Place another rubber seal on the drain flange on the underside of the sink. Attach the metal backup ring, flat side up. Most disposal units use metal mounting hardware, but some units use plastic. Check your owner’s manual for specific installation procedures.

  1. Attach the Mounting Ring

Loosely attach the mounting ring with three screws. Push the mounting ring up, and secure it with the snap ring. Tighten the mounting screws until the assembly is tight and even.

  1. Prepare the New Disposal

If your disposal will be connected to the dishwasher drain, use a hammer and screwdriver to remove the knock out plug. Turn the disposal upside-down, and shake it to remove anything that might be inside. Remove the electrical plate, and gently pull the electrical wires away from the unit.

Screw the strain relief sleeve into place, and push the electrical cable through the sleeve into the disposal. Firmly tighten the sleeve.

  1. Complete the Installation

Connect the electrical wires, splicing white to white and black to black, then secure the connections with wire nuts. Connect the ground wire to the green screw on the disposal, and replace the cover plate.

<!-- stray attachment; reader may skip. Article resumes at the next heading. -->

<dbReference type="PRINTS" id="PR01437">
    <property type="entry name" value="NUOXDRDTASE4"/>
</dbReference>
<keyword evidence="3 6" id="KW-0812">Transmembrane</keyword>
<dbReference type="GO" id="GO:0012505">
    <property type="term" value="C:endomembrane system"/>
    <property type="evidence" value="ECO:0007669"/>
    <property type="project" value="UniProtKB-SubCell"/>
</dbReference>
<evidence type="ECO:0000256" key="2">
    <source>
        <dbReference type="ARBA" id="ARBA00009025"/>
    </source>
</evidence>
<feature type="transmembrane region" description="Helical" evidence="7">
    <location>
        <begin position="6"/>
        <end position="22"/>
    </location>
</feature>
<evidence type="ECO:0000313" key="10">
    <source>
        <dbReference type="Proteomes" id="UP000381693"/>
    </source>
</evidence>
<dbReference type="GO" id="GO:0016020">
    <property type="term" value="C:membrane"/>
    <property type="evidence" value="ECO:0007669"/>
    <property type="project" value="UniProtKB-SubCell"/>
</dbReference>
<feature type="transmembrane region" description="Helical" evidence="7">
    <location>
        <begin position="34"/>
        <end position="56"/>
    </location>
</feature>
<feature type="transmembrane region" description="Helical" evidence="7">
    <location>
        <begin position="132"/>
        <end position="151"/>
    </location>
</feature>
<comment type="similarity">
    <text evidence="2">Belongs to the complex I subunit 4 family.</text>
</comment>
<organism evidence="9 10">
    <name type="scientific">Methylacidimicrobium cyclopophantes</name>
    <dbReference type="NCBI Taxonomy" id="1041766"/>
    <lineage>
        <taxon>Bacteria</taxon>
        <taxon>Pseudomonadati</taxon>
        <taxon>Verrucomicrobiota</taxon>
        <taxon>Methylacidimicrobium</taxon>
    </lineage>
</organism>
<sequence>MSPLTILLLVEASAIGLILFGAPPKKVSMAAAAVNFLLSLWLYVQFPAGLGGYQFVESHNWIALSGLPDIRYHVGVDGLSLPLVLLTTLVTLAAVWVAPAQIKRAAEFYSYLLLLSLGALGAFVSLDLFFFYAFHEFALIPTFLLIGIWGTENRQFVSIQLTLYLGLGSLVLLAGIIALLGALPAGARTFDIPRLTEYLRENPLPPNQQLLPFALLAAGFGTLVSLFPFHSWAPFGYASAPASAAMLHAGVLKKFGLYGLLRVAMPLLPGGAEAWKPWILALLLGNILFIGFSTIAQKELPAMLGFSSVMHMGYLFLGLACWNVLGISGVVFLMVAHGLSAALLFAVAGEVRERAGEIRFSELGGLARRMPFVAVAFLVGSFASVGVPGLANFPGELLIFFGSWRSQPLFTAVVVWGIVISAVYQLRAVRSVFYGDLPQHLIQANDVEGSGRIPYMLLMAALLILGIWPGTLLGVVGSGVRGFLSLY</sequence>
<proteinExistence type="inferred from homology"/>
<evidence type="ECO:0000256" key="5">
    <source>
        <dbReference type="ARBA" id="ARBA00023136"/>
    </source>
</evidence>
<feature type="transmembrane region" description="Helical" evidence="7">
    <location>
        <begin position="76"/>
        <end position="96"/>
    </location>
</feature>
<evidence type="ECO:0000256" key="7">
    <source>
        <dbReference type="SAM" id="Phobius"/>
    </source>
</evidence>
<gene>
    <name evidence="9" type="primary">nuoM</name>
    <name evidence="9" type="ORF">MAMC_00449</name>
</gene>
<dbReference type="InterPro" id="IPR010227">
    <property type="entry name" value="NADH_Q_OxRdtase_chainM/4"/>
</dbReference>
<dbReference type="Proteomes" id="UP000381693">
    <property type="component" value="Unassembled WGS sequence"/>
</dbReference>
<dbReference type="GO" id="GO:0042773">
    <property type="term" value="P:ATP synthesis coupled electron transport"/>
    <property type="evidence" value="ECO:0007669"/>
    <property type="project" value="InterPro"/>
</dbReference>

Hang the disposal by twisting it into place on the mounting nut. Rotate the disposal until it is properly aligned, then attach the drain arm and dishwasher drainpipe. Run water through the disposal for a few minutes to check for leaks. Then turn the power back on.

Note: The disposal may be heavy, so you might want to build a support base to hold it up

 

Garbage Disposal Maintenance

What do we mean by use it properly? We all know there are certain things that shouldn’t go down the garbage disposal. Garbage disposals are only meant for biodegradable food—you should never put anything down there like bones, plastic, or metal (such as silverware).

But even certain foods shouldn’t—ideally—be allowed to pass through the disposal, including:

  • Grease and oil, which can solidify in the drain and cause clogs
  • Stringy vegetables (like celery), which can get caught on the blades and cause clogs
  • Rice or pasta, which expand when wet
  • Fruit pits or any other hard food that can damage the blades